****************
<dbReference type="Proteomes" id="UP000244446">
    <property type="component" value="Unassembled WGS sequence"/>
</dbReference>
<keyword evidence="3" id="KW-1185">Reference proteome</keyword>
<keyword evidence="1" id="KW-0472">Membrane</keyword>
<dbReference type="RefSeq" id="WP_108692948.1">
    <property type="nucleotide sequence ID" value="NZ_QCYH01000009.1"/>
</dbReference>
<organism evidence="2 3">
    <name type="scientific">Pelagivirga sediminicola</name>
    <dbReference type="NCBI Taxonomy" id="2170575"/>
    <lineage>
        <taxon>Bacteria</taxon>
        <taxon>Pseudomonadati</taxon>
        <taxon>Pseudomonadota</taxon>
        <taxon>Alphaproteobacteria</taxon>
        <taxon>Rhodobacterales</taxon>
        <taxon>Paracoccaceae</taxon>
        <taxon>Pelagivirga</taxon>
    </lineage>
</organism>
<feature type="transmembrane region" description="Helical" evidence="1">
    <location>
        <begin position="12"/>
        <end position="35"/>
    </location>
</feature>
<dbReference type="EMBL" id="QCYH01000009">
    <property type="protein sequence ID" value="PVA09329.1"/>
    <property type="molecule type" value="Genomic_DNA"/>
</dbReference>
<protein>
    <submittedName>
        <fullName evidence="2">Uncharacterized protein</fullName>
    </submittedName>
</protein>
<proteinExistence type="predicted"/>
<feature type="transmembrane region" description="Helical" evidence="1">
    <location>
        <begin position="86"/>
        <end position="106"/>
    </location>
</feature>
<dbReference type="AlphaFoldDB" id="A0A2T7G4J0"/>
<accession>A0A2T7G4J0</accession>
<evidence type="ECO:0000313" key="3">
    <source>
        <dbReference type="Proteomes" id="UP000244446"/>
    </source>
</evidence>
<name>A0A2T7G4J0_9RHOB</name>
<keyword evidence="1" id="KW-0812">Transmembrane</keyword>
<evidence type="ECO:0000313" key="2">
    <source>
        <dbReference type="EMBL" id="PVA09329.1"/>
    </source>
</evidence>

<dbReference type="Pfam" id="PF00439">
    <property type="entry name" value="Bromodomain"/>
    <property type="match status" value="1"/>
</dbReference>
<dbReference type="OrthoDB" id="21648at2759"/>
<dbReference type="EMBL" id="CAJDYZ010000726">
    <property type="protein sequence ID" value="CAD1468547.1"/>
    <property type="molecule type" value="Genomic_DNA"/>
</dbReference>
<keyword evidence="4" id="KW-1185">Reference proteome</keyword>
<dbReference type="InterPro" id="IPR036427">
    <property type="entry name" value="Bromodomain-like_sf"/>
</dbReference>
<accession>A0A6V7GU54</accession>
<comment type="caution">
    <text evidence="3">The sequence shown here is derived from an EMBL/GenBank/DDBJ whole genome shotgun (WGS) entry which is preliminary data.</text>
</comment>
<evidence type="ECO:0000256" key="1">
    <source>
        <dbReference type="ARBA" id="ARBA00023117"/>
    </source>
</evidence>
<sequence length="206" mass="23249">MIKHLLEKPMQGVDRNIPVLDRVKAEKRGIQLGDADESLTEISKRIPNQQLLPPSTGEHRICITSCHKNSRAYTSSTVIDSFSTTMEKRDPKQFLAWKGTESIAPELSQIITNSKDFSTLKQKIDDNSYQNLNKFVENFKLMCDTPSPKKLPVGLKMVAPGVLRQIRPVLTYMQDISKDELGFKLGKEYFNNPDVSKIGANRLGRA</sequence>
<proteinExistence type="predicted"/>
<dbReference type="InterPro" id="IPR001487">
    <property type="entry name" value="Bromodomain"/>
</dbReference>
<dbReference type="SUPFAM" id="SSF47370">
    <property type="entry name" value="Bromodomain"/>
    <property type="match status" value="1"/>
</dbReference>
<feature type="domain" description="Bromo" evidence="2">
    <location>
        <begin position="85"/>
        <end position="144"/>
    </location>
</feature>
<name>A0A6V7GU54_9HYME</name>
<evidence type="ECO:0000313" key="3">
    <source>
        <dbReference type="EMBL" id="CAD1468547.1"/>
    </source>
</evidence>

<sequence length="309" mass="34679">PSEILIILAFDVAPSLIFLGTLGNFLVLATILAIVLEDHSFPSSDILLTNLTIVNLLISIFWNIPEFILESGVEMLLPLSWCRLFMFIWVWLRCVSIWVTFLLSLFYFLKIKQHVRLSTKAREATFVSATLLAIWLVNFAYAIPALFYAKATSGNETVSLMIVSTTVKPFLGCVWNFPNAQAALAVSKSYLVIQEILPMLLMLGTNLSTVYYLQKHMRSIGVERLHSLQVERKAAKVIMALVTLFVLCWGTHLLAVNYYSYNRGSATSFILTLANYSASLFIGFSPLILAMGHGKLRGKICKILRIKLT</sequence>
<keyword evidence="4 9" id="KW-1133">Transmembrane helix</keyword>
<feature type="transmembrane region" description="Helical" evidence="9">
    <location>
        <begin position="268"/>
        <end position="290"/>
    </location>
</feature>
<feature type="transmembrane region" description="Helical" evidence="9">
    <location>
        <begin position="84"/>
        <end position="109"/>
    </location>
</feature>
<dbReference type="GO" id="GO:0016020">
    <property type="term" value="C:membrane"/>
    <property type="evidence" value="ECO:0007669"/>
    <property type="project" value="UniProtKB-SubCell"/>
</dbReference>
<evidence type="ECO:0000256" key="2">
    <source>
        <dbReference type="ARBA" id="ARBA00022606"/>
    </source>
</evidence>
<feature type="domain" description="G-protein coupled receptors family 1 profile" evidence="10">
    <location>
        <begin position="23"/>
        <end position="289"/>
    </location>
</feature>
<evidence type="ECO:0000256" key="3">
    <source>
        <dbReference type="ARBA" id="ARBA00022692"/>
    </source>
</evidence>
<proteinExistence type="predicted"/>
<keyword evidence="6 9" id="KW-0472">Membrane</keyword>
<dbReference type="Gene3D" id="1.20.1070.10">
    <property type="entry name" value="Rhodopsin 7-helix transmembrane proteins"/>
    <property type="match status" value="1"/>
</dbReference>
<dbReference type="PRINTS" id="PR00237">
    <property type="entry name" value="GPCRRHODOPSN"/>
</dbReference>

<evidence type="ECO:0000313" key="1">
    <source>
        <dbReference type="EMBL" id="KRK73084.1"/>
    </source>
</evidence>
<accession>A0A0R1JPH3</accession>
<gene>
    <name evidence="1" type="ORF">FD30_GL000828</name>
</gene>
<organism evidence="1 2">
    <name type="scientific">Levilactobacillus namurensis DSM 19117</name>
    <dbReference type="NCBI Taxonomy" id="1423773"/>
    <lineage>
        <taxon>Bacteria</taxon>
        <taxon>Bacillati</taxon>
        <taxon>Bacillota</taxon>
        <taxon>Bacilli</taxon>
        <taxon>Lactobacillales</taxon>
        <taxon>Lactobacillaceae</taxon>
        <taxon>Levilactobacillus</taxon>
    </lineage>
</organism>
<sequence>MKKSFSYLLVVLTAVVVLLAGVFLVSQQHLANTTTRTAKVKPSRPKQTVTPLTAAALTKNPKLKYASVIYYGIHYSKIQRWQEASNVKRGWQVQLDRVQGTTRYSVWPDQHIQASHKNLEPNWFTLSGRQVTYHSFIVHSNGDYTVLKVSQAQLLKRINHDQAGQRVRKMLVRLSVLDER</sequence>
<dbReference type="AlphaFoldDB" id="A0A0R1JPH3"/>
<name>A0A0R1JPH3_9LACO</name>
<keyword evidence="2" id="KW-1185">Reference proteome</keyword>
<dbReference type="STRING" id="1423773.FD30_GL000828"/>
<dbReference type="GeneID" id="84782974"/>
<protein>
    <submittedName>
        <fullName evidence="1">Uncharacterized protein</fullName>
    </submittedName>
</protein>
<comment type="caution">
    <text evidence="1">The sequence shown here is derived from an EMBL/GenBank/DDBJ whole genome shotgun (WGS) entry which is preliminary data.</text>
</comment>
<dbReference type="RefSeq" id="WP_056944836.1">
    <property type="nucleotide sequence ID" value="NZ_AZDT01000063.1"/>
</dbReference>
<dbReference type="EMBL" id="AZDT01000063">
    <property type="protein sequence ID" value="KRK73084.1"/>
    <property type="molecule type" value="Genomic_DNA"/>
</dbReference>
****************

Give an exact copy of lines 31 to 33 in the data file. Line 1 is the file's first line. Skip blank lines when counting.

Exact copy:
</dbReference>
<protein>
    <submittedName>